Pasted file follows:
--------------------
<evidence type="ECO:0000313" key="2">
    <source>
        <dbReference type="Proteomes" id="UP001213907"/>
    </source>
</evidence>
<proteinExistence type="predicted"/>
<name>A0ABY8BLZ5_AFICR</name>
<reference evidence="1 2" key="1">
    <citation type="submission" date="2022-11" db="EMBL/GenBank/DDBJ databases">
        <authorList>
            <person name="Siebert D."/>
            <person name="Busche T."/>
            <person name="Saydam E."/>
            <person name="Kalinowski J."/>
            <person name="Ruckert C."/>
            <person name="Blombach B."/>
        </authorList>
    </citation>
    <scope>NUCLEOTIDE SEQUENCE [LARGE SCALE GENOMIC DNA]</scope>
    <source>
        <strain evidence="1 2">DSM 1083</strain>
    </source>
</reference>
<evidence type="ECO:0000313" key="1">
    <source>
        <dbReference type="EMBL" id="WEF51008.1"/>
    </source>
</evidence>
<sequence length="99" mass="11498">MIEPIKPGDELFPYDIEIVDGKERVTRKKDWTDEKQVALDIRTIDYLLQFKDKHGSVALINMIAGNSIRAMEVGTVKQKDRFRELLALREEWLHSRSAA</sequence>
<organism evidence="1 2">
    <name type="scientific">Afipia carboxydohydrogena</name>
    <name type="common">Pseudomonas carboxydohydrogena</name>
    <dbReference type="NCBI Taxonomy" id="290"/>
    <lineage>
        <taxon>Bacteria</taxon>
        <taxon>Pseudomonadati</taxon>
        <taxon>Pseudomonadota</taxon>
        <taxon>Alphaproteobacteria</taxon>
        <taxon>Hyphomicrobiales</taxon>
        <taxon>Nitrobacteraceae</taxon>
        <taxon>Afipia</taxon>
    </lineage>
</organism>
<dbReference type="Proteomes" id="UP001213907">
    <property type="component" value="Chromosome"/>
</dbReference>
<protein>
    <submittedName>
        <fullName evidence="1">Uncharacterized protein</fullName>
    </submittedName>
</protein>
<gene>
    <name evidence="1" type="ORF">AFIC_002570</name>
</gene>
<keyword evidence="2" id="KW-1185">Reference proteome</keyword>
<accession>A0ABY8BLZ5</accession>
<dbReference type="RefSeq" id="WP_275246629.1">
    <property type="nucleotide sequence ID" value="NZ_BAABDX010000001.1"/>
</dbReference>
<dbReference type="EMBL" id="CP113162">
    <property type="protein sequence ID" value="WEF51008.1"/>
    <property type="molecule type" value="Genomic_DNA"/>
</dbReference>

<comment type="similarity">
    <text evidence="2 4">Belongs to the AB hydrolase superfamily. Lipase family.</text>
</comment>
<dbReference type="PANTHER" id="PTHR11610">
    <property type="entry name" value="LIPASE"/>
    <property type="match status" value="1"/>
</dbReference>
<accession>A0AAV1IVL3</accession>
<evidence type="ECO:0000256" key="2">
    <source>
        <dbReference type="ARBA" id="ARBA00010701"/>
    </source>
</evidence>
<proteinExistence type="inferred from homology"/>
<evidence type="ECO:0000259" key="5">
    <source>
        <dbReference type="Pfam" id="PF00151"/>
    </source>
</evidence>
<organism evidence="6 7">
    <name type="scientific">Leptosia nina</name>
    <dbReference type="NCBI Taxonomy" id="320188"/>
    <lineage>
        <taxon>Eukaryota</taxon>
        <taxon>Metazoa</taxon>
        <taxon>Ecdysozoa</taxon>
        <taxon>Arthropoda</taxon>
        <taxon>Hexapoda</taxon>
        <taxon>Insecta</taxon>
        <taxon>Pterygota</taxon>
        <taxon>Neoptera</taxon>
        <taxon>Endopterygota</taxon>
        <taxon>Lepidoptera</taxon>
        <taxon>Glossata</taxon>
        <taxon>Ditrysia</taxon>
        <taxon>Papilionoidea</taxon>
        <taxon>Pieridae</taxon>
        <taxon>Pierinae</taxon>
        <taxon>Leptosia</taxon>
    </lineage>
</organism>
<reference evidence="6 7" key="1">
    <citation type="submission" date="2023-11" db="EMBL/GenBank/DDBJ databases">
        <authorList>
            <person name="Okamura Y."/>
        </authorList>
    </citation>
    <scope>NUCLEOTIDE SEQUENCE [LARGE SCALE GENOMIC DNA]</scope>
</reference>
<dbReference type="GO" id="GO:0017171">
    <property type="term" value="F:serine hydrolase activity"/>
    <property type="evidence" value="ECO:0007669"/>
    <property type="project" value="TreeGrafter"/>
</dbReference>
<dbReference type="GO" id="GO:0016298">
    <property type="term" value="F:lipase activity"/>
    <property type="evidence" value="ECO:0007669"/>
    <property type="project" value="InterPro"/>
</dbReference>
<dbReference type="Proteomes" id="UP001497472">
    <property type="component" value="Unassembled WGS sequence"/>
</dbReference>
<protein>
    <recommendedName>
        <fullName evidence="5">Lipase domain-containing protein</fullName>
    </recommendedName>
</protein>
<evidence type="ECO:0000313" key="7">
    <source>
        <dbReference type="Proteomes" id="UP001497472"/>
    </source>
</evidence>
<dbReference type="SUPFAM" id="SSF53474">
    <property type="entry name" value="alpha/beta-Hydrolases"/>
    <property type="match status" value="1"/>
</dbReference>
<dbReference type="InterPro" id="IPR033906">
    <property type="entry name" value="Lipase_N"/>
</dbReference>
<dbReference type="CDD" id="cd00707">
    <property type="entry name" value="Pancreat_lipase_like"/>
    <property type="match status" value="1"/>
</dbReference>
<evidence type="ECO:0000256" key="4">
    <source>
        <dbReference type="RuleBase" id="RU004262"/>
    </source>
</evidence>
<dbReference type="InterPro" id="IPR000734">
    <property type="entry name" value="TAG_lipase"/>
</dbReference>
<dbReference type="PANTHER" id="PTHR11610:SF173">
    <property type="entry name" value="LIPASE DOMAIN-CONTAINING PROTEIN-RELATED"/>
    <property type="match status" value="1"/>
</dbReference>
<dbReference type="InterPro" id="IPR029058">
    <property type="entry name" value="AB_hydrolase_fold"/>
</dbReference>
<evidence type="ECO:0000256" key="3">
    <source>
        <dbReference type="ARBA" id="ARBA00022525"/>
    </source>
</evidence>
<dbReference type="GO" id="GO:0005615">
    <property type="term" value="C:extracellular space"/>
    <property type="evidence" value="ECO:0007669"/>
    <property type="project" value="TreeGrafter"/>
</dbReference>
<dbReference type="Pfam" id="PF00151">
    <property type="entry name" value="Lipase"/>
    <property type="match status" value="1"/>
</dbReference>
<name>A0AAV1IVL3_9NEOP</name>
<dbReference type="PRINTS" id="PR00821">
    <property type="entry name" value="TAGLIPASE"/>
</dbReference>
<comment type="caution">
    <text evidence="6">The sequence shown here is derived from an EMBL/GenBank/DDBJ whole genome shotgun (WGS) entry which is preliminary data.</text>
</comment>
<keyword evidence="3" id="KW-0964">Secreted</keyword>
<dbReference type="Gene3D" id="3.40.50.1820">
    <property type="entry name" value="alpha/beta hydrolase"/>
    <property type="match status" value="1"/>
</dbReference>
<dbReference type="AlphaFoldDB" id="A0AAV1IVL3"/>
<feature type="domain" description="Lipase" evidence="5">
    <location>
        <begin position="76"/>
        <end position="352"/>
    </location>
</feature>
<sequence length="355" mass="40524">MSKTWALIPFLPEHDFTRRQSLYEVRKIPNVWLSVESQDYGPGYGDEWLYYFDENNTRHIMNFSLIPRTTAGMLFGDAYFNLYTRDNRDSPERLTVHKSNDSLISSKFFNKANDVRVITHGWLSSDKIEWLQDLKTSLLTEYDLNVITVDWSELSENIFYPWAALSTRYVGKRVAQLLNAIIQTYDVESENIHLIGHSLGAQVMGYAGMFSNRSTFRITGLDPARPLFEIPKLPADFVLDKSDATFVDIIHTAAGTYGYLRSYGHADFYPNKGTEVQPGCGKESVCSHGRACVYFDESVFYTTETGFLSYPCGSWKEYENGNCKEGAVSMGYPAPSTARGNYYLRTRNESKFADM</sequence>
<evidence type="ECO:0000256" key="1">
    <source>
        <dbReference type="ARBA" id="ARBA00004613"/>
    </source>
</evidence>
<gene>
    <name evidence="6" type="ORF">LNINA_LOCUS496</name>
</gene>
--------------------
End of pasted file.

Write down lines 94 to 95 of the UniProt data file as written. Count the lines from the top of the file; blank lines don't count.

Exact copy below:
        <taxon>Neoptera</taxon>
        <taxon>Endopterygota</taxon>